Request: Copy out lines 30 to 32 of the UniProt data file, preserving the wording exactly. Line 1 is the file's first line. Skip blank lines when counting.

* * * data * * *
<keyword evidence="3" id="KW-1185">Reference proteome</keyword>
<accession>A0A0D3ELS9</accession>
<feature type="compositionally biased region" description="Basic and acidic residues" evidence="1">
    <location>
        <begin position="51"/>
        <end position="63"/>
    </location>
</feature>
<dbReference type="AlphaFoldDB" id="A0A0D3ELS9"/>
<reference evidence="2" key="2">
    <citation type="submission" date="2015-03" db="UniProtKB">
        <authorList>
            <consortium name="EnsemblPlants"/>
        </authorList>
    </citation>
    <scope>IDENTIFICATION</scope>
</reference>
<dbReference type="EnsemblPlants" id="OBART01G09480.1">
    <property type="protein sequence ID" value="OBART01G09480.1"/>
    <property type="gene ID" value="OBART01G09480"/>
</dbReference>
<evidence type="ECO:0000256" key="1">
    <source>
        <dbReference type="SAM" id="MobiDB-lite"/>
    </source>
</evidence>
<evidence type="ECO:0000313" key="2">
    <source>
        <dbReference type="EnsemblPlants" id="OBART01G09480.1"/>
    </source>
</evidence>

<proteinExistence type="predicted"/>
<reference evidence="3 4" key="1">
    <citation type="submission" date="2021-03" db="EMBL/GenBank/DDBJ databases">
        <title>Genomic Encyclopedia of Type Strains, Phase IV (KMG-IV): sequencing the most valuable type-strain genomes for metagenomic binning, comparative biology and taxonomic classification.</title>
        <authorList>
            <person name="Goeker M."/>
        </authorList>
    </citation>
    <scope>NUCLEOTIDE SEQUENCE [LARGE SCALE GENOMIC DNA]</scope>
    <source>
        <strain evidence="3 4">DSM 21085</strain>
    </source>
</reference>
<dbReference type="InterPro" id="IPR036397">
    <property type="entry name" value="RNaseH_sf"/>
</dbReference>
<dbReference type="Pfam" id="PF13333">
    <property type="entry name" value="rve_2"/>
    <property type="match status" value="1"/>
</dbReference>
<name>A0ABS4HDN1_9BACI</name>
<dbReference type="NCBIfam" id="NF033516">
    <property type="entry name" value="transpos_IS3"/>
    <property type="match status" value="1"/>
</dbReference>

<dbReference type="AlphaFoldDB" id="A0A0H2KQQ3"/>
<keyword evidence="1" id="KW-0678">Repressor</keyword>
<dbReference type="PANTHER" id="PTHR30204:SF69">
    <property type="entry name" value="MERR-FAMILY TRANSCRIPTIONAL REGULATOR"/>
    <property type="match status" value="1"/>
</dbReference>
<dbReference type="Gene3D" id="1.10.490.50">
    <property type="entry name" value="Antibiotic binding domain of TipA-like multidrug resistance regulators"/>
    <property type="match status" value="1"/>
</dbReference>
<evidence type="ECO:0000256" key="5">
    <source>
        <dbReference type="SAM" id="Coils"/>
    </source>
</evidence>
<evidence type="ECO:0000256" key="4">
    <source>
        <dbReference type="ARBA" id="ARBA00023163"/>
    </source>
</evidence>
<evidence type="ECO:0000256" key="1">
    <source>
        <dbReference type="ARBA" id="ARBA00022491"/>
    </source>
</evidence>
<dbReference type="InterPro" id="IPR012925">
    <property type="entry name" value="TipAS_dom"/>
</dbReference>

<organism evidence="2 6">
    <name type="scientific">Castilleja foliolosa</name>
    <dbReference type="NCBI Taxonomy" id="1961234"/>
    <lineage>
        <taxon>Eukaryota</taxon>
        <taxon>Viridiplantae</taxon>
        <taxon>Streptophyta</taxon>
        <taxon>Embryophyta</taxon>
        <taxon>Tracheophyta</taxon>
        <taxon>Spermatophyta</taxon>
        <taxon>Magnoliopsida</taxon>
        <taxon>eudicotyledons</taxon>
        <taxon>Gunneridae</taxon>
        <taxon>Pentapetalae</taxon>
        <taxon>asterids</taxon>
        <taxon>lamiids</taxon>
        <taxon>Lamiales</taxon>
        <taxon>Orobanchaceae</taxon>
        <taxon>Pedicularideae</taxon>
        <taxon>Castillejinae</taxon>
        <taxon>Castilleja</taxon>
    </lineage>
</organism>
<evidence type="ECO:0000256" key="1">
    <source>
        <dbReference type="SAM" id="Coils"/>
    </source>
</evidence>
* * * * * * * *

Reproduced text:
    </source>
</evidence>

<proteinExistence type="predicted"/>